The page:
Cartosat-2C to boost military surveillance capabilities

A couple of weeks ago, the Cartosat-2C — built at Space Applications Centre (SAC) in Ahmedabad — has been dispatched to ISRO Satellite Centre (ISAC) at Bengaluru after successful rounds of tests and evaluation.

Written by Avinash Nair | Ahmedabad | Published:April 12, 2016 1:06 am

ISRO’s earth observation satellite Cartosat-2C will be launched in May using a PSLV rocket. It will prove to be a shot-in-the arm for India’s military surveillance and reconnaissance capabilities. The launch will help place India in a select league of nations like US, Israel and China who have similar or better spy satellites that keep a close watch of happenings on Earth from space.

A couple of weeks ago, the Cartosat-2C — built at Space Applications Centre (SAC) in Ahmedabad — has been dispatched to ISRO Satellite Centre (ISAC) at Bengaluru after successful rounds of tests and evaluation. This brand new satellite follows the steps of Cartosat-2A which was India’s first dedicated military satellite, launched in 2007, that had the capability to monitor missile launches in its neighbourhood.

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“Though little is known about this new satellite which has been built by scientists at SAC, it will be a follow-up mission in the Cartosat series and is expected to provide very high resolution pictures and videos captured from space,” an ISRO official said.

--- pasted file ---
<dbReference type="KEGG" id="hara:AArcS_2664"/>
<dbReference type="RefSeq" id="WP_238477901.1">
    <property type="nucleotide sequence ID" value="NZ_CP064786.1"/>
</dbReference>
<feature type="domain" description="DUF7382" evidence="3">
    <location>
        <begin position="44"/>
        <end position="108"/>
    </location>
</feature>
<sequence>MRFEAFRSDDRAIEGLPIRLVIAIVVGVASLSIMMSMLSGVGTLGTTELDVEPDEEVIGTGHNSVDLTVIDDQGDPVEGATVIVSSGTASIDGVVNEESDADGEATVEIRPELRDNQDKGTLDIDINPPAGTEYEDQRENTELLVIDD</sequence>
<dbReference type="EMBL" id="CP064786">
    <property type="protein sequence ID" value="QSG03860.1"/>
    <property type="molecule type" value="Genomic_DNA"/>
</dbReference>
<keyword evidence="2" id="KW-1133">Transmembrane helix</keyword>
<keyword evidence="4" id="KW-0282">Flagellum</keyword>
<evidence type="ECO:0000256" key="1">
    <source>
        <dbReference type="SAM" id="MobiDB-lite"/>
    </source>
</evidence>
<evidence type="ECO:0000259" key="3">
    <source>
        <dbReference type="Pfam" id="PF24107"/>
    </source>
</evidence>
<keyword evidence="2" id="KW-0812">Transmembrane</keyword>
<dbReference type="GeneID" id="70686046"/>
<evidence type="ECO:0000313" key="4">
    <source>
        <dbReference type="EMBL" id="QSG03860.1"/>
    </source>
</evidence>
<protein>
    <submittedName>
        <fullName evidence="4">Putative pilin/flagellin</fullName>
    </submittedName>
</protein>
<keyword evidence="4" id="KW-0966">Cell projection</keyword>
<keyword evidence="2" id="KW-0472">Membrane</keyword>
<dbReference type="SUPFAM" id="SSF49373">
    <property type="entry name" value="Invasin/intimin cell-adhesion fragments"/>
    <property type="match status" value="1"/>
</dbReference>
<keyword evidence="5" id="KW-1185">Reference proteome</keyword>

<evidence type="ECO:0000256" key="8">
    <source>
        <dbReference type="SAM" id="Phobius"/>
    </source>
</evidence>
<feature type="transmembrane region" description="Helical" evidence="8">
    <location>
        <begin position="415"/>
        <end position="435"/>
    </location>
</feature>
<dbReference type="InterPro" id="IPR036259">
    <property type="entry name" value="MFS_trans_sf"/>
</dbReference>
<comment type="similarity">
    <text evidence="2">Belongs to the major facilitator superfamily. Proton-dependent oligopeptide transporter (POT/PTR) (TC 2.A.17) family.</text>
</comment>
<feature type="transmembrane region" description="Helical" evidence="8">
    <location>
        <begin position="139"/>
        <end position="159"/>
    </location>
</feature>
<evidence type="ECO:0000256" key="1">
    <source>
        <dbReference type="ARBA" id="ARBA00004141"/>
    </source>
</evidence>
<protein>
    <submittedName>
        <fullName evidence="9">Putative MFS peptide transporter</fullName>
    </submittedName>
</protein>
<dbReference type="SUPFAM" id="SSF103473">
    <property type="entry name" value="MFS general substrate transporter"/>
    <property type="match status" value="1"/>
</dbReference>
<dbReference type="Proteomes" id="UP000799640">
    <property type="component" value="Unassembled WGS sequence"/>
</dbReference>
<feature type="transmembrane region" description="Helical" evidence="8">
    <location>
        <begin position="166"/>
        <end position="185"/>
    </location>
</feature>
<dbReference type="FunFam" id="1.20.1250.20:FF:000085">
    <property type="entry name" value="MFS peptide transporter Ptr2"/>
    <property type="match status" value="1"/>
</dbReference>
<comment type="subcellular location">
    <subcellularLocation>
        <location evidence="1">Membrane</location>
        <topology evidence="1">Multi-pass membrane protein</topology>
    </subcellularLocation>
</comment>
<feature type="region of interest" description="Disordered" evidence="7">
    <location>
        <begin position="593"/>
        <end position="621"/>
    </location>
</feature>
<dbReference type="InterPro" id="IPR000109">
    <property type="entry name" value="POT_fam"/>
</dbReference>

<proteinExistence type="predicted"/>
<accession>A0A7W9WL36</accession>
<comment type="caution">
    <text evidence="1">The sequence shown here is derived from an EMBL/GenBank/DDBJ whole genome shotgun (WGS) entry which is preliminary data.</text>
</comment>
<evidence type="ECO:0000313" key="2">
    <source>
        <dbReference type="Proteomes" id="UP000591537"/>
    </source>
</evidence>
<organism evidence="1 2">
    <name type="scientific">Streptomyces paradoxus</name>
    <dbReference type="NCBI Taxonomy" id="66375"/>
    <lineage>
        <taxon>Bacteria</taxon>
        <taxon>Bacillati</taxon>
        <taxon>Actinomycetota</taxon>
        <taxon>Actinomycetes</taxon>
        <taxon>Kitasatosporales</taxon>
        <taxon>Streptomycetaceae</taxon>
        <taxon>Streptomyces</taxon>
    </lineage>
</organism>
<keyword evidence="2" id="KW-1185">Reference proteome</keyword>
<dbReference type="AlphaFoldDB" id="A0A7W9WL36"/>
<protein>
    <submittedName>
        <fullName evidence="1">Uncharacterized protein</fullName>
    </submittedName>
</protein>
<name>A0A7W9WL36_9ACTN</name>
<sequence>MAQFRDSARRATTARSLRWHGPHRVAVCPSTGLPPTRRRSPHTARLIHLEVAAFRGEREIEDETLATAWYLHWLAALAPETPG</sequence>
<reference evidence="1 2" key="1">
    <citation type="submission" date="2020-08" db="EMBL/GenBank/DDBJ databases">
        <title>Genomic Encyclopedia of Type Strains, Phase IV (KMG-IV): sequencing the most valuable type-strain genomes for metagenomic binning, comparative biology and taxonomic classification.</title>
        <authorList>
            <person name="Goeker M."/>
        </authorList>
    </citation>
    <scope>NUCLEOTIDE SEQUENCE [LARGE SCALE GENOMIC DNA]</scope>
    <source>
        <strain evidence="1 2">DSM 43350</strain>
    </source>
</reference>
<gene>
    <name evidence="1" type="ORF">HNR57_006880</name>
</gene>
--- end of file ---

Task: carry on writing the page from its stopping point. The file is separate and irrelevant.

The 690-kilogram dual-use satellite is equipped with a Panchromatic Camera and a high-resolution multi-spectral instrument. This camera will have a resolution of 0.65 metres which is an improvement over the 0.8 metre camera sent on earlier missions. The new camera onboard the mission, can not only click high resolution pictures of disputed border and coastal areas, but can also record videos of sensitive targets from space, compress it, and relay it back to Earth.

ISRO officials describe this satellite “as one of the best eyes in space” that India has launched till date. The strength of the camera installed in this home-grown satellite is almost at par with the ones possessed by US and China. For instance, in 2014, the Chinese had set a remote sensing satellite “Yaogan 24” which had a similar camera of 0.65 metre resolution. The panchromatic imagers can not only be used for surveillance, but can also aid in disaster monitoring. It will also click images that can give an idea of temperatures of a particular location in comparison with the surrounding areas. Cartosat-2C is expected to be launched along with 21 other satellites in May using a PSLV rocket. It will be placed in a sun-synchronous polar orbit at a low-earth altitude of about 200-1,200 kms above the Earth’s surface.

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